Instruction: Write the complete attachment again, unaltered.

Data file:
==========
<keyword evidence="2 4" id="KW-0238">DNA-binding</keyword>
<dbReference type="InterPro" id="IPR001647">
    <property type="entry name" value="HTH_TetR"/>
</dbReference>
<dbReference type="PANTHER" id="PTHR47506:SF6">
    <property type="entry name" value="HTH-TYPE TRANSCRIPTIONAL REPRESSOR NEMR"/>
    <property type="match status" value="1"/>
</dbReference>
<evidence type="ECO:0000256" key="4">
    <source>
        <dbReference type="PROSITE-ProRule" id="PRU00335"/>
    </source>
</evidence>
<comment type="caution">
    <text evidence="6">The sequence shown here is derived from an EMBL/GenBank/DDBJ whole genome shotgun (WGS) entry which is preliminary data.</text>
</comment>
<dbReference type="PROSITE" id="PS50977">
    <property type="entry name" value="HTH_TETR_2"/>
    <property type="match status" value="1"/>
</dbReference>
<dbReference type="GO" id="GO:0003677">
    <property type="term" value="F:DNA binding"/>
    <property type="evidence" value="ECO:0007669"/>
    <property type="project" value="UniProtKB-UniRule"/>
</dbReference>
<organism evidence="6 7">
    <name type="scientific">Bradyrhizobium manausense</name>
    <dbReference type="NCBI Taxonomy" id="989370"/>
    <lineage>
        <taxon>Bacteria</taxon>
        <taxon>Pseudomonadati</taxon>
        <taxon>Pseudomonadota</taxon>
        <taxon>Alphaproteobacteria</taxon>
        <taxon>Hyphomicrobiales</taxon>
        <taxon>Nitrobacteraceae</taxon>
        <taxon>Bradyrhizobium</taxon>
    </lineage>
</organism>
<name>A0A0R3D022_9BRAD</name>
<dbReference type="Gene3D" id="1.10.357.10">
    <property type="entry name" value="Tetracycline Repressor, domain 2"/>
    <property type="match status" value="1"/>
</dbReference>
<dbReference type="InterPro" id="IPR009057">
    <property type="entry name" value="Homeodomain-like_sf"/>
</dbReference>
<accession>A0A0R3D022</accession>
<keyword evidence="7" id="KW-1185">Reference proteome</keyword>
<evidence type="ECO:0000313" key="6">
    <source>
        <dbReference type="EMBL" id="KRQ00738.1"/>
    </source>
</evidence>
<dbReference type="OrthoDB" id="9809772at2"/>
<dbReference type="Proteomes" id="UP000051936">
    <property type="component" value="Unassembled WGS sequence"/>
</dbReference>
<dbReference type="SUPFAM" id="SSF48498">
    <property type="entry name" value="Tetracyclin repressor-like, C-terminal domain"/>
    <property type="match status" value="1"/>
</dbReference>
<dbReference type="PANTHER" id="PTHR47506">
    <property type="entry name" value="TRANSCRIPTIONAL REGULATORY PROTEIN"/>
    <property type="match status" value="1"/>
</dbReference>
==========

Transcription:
<keyword evidence="2 4" id="KW-0238">DNA-binding</keyword>
<dbReference type="InterPro" id="IPR001647">
    <property type="entry name" value="HTH_TetR"/>
</dbReference>
<dbReference type="PANTHER" id="PTHR47506:SF6">
    <property type="entry name" value="HTH-TYPE TRANSCRIPTIONAL REPRESSOR NEMR"/>
    <property type="match status" value="1"/>
</dbReference>
<evidence type="ECO:0000256" key="4">
    <source>
        <dbReference type="PROSITE-ProRule" id="PRU00335"/>
    </source>
</evidence>
<comment type="caution">
    <text evidence="6">The sequence shown here is derived from an EMBL/GenBank/DDBJ whole genome shotgun (WGS) entry which is preliminary data.</text>
</comment>
<dbReference type="PROSITE" id="PS50977">
    <property type="entry name" value="HTH_TETR_2"/>
    <property type="match status" value="1"/>
</dbReference>
<dbReference type="GO" id="GO:0003677">
    <property type="term" value="F:DNA binding"/>
    <property type="evidence" value="ECO:0007669"/>
    <property type="project" value="UniProtKB-UniRule"/>
</dbReference>
<organism evidence="6 7">
    <name type="scientific">Bradyrhizobium manausense</name>
    <dbReference type="NCBI Taxonomy" id="989370"/>
    <lineage>
        <taxon>Bacteria</taxon>
        <taxon>Pseudomonadati</taxon>
        <taxon>Pseudomonadota</taxon>
        <taxon>Alphaproteobacteria</taxon>
        <taxon>Hyphomicrobiales</taxon>
        <taxon>Nitrobacteraceae</taxon>
        <taxon>Bradyrhizobium</taxon>
    </lineage>
</organism>
<name>A0A0R3D022_9BRAD</name>
<dbReference type="Gene3D" id="1.10.357.10">
    <property type="entry name" value="Tetracycline Repressor, domain 2"/>
    <property type="match status" value="1"/>
</dbReference>
<dbReference type="InterPro" id="IPR009057">
    <property type="entry name" value="Homeodomain-like_sf"/>
</dbReference>
<accession>A0A0R3D022</accession>
<keyword evidence="7" id="KW-1185">Reference proteome</keyword>
<evidence type="ECO:0000313" key="6">
    <source>
        <dbReference type="EMBL" id="KRQ00738.1"/>
    </source>
</evidence>
<dbReference type="OrthoDB" id="9809772at2"/>
<dbReference type="Proteomes" id="UP000051936">
    <property type="component" value="Unassembled WGS sequence"/>
</dbReference>
<dbReference type="SUPFAM" id="SSF48498">
    <property type="entry name" value="Tetracyclin repressor-like, C-terminal domain"/>
    <property type="match status" value="1"/>
</dbReference>
<dbReference type="PANTHER" id="PTHR47506">
    <property type="entry name" value="TRANSCRIPTIONAL REGULATORY PROTEIN"/>
    <property type="match status" value="1"/>
</dbReference>